To develop a modern-day cosmetic product, first a raw material research team scours the globe (and sometimes space), searching for rare ingredients in the remotest of locations. Back in the laboratory, these new ingredients are spliced and diced by cosmetic scientists, who often use them to create isolates and synthetic versions, which are then rigorously tested for desired outcomes. The new active ingredients are blended with a mixture of other base ingredients, scent and colour is usually added, and the resulting product is tested with focus groups. The final product is then finessed by design and marketing teams.
Here’s an alternative way of producing a beauty product – one that’s infinitely more lyrical and equally as complex. A worker honey bee exits her colony as the early summer sun begins to spread its heat through field, forest and garden. She takes a well-charted route through blooms of clover, lavender and bottlebrush, stopping to suck nectar from the centre of the flowers. When her honey sack is full, she returns to the hive and passes the nectar on to house worker bees. As the nectar is passed between the bees it gradually concentrates.
The liquid is then placed in cells made of wax and fanned by the wings of the colony. The moisture evaporates to create the oozy, luscious fluid we call honey. This liquid ambrosia is one of the beauty industry’s staple ingredients. It’s included in everything from face masks to make-up, and used for its moisturising, soothing, exfoliating and antibacterial qualities. But as a stand-alone ingredient, honey can do many of these things even when used on its own.
Honey contains high levels of the sugar fructose, which is a humectant, meaning it attracts moisture to the skin and keeps it there. It also has a naturally exfoliating effect. The anti-inflammatory properties of honey also make it incredibly soothing and perfect for use on eczema, dermatitis, sunburn and acne.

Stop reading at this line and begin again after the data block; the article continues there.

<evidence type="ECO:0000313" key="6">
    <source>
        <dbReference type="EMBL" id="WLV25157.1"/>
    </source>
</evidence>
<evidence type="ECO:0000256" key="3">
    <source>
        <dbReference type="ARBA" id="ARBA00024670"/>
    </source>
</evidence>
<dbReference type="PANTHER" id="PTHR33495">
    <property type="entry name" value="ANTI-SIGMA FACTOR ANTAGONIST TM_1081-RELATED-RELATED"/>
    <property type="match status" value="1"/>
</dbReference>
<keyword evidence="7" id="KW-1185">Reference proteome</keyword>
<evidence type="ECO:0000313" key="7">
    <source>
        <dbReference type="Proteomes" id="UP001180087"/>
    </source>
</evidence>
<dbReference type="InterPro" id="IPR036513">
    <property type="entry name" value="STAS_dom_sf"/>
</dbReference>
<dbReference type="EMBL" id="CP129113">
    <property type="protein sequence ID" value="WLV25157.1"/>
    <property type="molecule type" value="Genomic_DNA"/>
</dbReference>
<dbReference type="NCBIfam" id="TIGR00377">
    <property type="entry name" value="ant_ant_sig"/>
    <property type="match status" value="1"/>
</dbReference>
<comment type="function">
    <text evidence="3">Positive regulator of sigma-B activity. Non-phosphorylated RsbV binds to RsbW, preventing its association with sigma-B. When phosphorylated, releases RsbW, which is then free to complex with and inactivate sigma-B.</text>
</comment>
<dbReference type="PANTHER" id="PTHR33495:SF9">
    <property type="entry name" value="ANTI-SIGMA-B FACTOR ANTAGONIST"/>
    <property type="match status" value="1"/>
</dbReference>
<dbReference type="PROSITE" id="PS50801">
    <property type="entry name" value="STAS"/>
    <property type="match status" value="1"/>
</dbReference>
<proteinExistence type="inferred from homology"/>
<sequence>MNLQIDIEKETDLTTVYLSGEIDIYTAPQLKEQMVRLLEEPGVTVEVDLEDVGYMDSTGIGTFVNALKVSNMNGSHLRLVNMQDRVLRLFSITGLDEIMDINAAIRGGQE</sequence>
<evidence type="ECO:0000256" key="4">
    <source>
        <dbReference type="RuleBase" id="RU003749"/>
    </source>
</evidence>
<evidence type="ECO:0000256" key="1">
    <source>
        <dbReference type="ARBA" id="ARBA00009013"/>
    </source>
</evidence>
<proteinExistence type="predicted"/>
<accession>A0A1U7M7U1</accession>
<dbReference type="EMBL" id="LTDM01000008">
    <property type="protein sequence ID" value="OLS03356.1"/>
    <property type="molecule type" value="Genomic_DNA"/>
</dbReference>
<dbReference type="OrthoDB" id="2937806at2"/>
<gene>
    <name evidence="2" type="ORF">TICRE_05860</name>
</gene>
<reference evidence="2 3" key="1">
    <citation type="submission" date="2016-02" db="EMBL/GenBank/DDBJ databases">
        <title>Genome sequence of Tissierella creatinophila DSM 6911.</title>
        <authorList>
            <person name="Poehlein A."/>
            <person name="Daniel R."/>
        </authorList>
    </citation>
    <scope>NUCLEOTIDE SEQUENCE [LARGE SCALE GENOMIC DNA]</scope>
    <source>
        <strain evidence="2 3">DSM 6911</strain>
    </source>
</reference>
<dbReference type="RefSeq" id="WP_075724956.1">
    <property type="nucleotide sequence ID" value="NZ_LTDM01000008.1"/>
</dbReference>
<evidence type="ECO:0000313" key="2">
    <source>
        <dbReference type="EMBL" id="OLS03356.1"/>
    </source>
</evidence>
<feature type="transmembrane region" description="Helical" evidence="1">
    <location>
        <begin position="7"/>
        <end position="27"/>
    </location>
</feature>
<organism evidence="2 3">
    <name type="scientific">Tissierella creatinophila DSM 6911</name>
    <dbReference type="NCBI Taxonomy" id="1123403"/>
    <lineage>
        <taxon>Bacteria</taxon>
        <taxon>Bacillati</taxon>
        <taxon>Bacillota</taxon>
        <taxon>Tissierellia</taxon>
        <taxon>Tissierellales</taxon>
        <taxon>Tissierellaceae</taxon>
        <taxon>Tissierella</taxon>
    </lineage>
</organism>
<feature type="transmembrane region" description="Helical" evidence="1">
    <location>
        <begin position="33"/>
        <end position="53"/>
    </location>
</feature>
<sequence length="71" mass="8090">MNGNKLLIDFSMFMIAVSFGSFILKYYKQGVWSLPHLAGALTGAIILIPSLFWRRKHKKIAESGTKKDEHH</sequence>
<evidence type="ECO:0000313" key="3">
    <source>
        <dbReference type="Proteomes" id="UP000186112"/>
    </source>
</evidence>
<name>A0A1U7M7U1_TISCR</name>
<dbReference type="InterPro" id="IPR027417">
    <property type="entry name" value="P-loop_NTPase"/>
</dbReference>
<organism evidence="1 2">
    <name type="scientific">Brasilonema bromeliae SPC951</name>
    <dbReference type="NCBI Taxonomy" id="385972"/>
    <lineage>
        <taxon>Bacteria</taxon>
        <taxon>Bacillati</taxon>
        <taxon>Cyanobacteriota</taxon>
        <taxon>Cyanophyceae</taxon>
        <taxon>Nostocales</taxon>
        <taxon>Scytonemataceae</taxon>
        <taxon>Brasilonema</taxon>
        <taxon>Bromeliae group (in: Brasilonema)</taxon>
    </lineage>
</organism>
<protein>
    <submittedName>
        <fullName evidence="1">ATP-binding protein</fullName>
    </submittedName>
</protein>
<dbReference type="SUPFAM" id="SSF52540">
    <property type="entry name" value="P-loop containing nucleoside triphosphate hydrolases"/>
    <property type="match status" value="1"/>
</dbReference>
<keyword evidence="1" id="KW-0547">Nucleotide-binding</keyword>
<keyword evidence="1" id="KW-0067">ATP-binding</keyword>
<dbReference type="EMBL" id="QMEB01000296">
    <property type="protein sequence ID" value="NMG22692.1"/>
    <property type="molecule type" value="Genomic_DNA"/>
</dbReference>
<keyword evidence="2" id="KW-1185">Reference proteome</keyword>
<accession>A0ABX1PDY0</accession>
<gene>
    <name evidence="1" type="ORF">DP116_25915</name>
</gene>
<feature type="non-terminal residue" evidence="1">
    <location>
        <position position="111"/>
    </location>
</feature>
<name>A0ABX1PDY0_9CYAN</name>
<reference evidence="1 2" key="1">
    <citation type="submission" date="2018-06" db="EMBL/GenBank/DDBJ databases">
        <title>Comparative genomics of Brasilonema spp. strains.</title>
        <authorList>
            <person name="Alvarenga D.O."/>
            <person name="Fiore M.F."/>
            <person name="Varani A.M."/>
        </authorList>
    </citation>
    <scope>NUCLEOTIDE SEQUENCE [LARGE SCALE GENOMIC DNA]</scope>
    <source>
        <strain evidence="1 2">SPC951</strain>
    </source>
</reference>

“For centuries honey has been used as a moisturising ingredient,” says Peter Molan (MBE), professor of biological sciences at the University of Waikato. “For people whose skin is to some degree inflamed, the anti-inflammatory effect of honey is beneficial.”
Molan is considered a pioneer of research into the therapeutic benefits of honey, particularly manuka honey, and focuses much of his attention on honey’s role in healing wounds. He points to honey’s antibacterial properties as being particularly relevant for acne. This is something that ancient Greek physician Dioscorides knew long ago, when he recorded honey as being “good for sunburn and spots on the face”.
Molan says there is much anecdotal evidence for honey as an acne treatment. “I [oversaw] a high school science project once,” he explains. “I got a skin cream made up, with and without honey in it, and they did a double blind trial and took photographs of the faces of the volunteers. They got an independent observer to count the acne spots on the volunteers before and after treatment and found a significant difference between the ones with honey and ones with no honey.”
The anecdotal evidence for honey as a healing and cosmetic ingredient dates back thousands of years. Ancient civilisations such as those in Egypt, Greece, China and India used it as a remedy for everything from stomach complaints to ulcers, burns, bites and even tooth decay. According to Sweetness and Light: The Mysterious History of the Honey Bee by Hattie Ellis (Broadway, 2006) the oldest reference to honey as a medical ingredient comes from a 2000BC clay tablet, found in the ancient region of Sumer (an area located in modern day Iraq), which advises using a mix of river dust, water, honey and oil for skin problems.
Honey and beeswax were used in early kohl make-up, wig construction, skin and hair care, and to embalm corpses. Centuries-old Ayurvedic texts point to the skin-soothing qualities of honey, and of course Cleopatra’s milk and honey baths still hold allure today.
Modern scientific research into the bioactive properties of honey backs up centuries-old folklore and knowledge but sometimes an ingredient is equally about instinct.
Margaret Hema, creator of Hema skincare products, has been using manuka honey for over a decade in the unguent facial mixture she hand-blends, with kiwifruit seed oil, flax and avocado oils, for her salon treatments. “I included the manuka honey because I have always used it on my own skin,” says Hema. “Clients know and look forward to this application. The luxurious feel and texture is so much part of the Hema facial experience.”
Beauty and the bees
When choosing beauty products, Molan advises looking for those that contain no less than 20 to 30 per cent honey. “Look at the ingredients, honey should appear at the top of the list,” he explains. “If it comes after all the chemical additives, it’s in as a gimmick.”